This condition is very under-rated. Most people think they have too much stomach acid, but actually that's not often true when you test. It can be confusing because you get the same symptoms of heartburn and indigestion if it's too low or too high. The trick is to know which.
Hypochlorydia means the inadequate production of stomach acid (betaine HCl) by the parietal cells in the stomach. Achlorydia means a complete lack of stomach acid production.
Some experts believe that about half of all people over 65 suffer hypochlorydia – and certainly it’s known that the amount of acid we produce gets lower as we get over about 40, although I have found it very often in much younger people.
It’s vital that we have enough stomach acid so that we can break down food and release nutrients, but also to kill off any opportunistic baddies coming into our bodies via the mouth,
eg. yeasts and bacteria.
The symptoms of hypochlorydia can be exactly the same as having too much stomach acid. Often, a person who has acidity, heartburn or reflex actually has poor stomach acid production. This happens because the signal to stop producing it doesn’t get triggered because the acid level is too low, so the body simply carries on producing it and you then get acidity problems. Yes, too much acid in the stomach and gullet, but for a very different reason.
Most people taking antacids probably have this issue and aren’t taking the right remedy at all. In my experience about 1 in 10 people with acid problems actually do have too much stomach acid – the rest have hypochlorydia or a different problem such as a food intolerance.
Other clues of Hypochlorydia include burping, bloating, feeling too full after eating (unless you genuinely have eaten too much!), constipation, diarrhoea, fatigue, hair loss and weak and flaky fingernails. Acne can even be related.
Obviously, if you’re not breaking down nutrients in food properly, any symptoms could be related to a deficiency of a nutrient, or to toxins being produced by an opportunistic bacteria, mould, yeast or parasite.
So, why might HCl production be low? You might not have enough histidine, zinc and B1 to produce HCl, but you also need HCl to get enough of these so it’s a catch 22 situation.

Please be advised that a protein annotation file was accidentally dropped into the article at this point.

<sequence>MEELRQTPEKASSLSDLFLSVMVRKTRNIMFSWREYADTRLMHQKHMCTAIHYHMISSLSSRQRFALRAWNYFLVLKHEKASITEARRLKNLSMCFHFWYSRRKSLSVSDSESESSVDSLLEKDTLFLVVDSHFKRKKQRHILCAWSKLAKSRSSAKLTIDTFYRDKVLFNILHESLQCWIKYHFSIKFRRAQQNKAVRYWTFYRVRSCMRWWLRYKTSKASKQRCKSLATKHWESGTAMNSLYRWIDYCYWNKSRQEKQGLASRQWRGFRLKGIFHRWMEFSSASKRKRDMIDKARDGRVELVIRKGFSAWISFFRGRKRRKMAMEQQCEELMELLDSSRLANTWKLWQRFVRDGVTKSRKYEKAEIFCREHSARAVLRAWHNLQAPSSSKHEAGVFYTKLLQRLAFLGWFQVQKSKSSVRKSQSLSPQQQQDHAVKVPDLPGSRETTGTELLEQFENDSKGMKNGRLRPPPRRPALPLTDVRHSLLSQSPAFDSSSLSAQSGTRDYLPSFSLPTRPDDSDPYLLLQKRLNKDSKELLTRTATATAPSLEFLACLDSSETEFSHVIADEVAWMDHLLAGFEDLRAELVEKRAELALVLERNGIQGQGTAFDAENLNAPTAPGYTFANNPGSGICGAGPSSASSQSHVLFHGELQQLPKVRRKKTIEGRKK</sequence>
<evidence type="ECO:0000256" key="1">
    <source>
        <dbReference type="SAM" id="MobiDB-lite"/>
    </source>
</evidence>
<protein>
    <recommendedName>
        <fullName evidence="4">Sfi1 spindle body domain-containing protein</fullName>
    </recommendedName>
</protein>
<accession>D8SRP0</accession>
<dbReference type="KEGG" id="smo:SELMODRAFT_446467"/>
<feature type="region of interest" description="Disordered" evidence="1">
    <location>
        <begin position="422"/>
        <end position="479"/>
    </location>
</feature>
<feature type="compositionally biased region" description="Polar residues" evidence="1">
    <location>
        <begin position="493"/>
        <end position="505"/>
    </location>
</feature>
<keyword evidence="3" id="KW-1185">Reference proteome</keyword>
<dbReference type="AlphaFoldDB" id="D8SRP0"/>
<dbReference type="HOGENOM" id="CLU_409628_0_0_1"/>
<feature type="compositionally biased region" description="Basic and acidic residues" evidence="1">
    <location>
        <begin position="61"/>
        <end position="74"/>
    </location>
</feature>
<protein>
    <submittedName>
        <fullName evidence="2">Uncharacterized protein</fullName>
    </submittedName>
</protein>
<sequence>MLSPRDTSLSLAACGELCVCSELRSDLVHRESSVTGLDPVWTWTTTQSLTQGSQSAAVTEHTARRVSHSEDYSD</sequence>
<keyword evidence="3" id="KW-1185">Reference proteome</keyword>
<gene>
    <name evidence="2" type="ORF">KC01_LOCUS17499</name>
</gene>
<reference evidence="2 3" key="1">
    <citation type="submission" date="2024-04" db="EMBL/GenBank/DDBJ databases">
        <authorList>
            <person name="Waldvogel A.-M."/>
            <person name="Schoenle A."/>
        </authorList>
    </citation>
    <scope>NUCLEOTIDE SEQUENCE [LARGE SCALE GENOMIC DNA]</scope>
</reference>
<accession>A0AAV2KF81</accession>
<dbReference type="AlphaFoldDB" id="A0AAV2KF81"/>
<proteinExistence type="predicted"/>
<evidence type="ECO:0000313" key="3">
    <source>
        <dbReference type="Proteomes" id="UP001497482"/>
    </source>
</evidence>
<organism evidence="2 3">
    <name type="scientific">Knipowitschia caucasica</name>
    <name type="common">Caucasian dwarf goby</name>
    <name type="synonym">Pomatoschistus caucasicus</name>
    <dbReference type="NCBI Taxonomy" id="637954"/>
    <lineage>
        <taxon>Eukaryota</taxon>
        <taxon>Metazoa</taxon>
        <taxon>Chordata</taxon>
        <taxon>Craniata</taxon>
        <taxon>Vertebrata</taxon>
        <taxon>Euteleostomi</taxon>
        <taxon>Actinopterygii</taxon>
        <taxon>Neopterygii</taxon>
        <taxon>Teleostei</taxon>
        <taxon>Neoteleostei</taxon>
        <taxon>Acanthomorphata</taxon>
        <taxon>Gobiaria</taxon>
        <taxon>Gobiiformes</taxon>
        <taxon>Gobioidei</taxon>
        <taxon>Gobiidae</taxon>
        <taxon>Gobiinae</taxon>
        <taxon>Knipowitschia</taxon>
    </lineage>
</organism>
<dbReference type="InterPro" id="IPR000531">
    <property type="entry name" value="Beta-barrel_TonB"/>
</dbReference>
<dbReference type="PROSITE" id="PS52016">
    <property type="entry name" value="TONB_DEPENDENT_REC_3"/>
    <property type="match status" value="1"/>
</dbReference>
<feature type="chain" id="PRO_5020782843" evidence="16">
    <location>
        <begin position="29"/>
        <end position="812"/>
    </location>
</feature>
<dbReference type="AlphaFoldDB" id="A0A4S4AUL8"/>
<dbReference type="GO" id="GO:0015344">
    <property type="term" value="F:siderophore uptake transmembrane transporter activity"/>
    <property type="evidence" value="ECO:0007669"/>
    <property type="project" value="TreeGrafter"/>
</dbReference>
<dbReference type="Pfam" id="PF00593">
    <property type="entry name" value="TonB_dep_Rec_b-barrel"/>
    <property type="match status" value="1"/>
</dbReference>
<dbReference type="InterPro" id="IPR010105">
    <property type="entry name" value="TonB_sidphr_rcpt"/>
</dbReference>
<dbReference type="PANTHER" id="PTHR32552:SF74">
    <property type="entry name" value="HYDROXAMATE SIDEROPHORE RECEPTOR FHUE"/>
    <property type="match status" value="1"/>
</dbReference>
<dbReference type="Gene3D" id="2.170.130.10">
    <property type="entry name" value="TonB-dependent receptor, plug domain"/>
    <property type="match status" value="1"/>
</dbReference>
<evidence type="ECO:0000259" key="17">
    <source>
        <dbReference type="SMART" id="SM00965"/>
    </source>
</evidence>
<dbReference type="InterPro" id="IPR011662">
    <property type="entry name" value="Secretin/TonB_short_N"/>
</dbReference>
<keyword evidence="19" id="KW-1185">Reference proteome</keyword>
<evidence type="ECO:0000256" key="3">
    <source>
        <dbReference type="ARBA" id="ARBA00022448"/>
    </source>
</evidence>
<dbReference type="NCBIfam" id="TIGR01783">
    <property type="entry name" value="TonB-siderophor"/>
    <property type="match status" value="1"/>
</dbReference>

Stress can impair production. Trauma such as emotional shock or a burn can stop it suddenly.
Alcohol and food allergy substances can damage the parietal cells in the stomach and this affects production.
Bacteria such as Helicobacter Pylori can affect stomach acid levels too – most often those with too much acid have this problem. See Gut Tests for testing.
There are a couple of ways to test stomach acid.
There's the bicarb test to see how much you burp once an alkaline substance is introduced to the stomach.
There's the acidity test where you see if extra acid hurts more or less. Really. Promise, it does answer the question for you!
If either of those look suspect, you can do the Betaine test where you can get an idea of how little stomach acid you're actually producing.
There is also a test where we can send a capsule on a string down into your stomach via your mouth and pull it back out and check. Sounds horrible, but it is easy to do yourself at home, although I do admit most people don't want to do that one!
Whichever way you test for it, if you find it, that's a really important result.
Remember: you are not just what you eat, but what you can absorb. No absorption over time means low nutrients, sluggish systems and early degenerative disease.
Simple to find. Simple to correct. But oh so important not to miss it!
In it, you'll find an introduction to the issue, how to do the home tests mentioned and be able to access the right lab tests if needed.
I have given a detailed, product-specific treatment plan and gone through the top causes of the problem so you can address any that apply and don't have to be taking extra stomach acid and enzymes your whole life!
There are also several non-supplement ideas for you to have a go at too.
The stomach acid and enzyme factsheet is also one of the free bonus guides that come as part of the Gut Plan.
The Gut Plan is designed to sort out your digestive and gut issues including indigestion, acid reflux, wind, bloating, mushy or constipated bowels.
If that sounds like something you need, you can read more about that here.
Remember - always check out with your health practitioner or GP before starting anything new especially if you are taking any other medicines, are pregnant or trying to conceive or have high blood pressure. See here for more advice on interactions with meds and general cautions.
Click here for more info on what's in it ...
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The information given is not meant to be a substitute for seeing a health professional. It is our opinion only, based on several years of natural medicine practice and research. We're sure you'll find it useful, but please use it wisely and always exercise common sense.